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Ship-To-Control Standard

Chemicals and Gases Manufacturers Group Executive Committee January 2008








What is the Standard?

A "Ship to Control" supply position is a growing expectation of material suppliers to the IC manufacturing industry. SEMI has adopted standard guidelines for suppliers to follow in developing control limit calculation procedures that can be used as a basis for lot approval procedures.

Why Standardize?

Producer SQC/SPC practices are typically inconsistent internally

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Different parts/divisions of companies have differing practices Form of requests from differing customer divisions sometimes differ

No two customers have requested the same method!


Requests differ substantially

o o o

Implies product fragmentation (one grade becomes many grades) Higher cost Product availability issues

It is in the Roadmap

Basis for Calculating Limits

The standard provides a methodology for calculating statistically based upper and/or lower limits that targets control of product Type I error at 1%. This error is the risk that future in-control product will fall outside the any of the limits for that product. Statistical methodology has adjustments for:

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Sample size Number of parameters being specified Method detection limit censored data Nonnormally distributed data

Device Manufacturer Motivation

Reduced incoming variation implies better process control and less final product variation/failures Supplier use of SQC/SPC results in gradual improvement Limit need for internal monitoring of incoming material quality

Potential Materials Supplier Benefits

Standardization reduces need for customer specific specifications (e.g., product fragmentation and its impact on the supply chain) Minimizes incoming material variation as much as feasible without "cherry-picking" supplier's process Minimizing incoming material variation will make producer's processes more stable Out of control processes can be very expensive for suppliers (implicit motivator to implement good SQC/SPC practices) Good SQC/SPC practices should result in gradual supplier improvement Rigorous statistical methodology should reduce data handling disagreements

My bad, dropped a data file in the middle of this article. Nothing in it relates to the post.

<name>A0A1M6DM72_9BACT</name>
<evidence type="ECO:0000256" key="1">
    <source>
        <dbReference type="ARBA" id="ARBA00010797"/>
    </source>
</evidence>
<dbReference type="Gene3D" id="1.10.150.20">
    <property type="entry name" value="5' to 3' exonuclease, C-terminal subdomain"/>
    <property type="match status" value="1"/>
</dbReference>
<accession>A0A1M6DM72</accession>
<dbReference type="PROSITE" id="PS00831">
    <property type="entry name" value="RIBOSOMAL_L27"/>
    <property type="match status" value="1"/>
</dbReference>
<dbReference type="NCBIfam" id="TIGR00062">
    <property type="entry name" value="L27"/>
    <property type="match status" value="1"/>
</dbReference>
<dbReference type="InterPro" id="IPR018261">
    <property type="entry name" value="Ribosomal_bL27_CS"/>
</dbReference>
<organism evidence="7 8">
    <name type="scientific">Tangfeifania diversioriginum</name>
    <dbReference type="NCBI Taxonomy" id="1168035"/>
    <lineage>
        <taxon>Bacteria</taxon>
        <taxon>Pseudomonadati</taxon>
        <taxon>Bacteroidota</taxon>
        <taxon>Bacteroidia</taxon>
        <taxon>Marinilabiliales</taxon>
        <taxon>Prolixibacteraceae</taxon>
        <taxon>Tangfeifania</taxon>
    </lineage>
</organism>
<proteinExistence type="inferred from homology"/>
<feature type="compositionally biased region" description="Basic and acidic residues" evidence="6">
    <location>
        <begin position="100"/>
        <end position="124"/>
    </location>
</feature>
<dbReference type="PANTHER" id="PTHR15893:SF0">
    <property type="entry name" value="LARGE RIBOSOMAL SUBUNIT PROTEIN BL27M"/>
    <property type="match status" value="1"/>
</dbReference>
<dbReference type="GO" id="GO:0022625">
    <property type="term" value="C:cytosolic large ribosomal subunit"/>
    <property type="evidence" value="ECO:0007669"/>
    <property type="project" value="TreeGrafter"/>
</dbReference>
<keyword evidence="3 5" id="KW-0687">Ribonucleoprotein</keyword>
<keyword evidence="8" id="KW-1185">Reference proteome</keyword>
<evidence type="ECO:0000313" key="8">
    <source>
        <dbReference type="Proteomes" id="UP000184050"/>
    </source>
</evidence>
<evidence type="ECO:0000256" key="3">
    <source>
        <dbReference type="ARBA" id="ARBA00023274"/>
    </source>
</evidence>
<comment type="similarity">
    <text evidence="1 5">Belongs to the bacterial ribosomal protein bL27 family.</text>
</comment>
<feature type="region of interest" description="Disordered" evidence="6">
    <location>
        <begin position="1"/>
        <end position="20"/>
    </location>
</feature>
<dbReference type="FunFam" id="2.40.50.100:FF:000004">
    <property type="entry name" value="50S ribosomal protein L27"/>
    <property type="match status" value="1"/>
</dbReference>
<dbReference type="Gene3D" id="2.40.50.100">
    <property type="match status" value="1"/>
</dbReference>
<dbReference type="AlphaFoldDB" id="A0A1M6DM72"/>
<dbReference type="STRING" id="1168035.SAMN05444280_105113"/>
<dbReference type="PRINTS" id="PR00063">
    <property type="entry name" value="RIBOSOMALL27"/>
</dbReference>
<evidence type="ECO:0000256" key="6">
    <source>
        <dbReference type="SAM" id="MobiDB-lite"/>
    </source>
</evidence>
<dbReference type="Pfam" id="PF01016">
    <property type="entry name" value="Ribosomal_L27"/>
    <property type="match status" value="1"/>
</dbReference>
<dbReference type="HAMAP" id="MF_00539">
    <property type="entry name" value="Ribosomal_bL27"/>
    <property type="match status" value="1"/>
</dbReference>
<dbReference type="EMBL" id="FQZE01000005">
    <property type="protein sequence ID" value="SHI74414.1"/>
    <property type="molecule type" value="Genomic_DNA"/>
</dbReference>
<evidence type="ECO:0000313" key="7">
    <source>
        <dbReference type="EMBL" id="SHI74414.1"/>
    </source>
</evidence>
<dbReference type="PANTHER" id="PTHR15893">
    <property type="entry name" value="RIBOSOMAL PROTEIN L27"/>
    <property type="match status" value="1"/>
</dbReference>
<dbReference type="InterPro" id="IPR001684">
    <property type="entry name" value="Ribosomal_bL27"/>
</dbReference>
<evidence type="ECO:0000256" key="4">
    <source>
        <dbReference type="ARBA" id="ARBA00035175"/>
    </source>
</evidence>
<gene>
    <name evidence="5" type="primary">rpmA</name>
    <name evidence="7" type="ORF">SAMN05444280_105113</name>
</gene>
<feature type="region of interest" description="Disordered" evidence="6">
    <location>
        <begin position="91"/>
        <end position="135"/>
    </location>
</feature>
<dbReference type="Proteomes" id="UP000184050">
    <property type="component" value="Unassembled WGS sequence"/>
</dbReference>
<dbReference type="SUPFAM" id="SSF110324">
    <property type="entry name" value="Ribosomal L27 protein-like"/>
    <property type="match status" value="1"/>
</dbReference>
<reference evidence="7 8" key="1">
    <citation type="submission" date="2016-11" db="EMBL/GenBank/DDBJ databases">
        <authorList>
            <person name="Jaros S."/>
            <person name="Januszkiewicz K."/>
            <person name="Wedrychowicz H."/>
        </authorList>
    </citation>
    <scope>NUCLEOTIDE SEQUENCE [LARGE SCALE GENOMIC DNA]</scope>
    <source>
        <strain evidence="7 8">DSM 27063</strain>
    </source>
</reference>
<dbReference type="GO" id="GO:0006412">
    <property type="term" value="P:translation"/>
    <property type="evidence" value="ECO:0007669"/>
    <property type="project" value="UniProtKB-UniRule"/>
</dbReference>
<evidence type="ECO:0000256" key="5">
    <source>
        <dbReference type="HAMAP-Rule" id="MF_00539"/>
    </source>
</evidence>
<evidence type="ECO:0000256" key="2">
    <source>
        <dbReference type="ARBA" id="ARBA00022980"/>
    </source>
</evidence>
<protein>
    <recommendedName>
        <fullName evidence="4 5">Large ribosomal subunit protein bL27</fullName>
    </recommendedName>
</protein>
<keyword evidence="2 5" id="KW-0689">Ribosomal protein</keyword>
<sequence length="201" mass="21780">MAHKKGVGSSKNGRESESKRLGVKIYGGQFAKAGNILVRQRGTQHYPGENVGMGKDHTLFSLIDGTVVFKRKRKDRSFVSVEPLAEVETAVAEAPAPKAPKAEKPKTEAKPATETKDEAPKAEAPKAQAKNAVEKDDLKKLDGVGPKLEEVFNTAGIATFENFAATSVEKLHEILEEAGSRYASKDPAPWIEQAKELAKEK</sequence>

Potential Materials Supplier Concerns

Ship to control is costlier for a supplier to provide (unless that product is already over specified) SEMI ship to control tries to not statistically over specify product (1% supplier risk level)




Real supplier risk levels are likely to exceed 1%; may be more costly to produce than anticipated Raw material batch variation (large, infrequent raw material batches used by supplier may not have their variation be fully reflected in the limits) Real supplier risk levels are likely to exceed 1%; producers and suppliers may experience more supply chain issues

Statistical specifications provide what the supplier's process is capable of consistently producing, not necessarily what a producer's process needs

Where Can I Find the Details?

Ship To Control Standard Description ­ available on-line on the Advocacy section of the SEMI Website in the Chemicals and Gases Manufacturer's Group (CGMG) pages SEMI Ship-to-Control Standard ­ available on the SEMI Website


CGMG Charter

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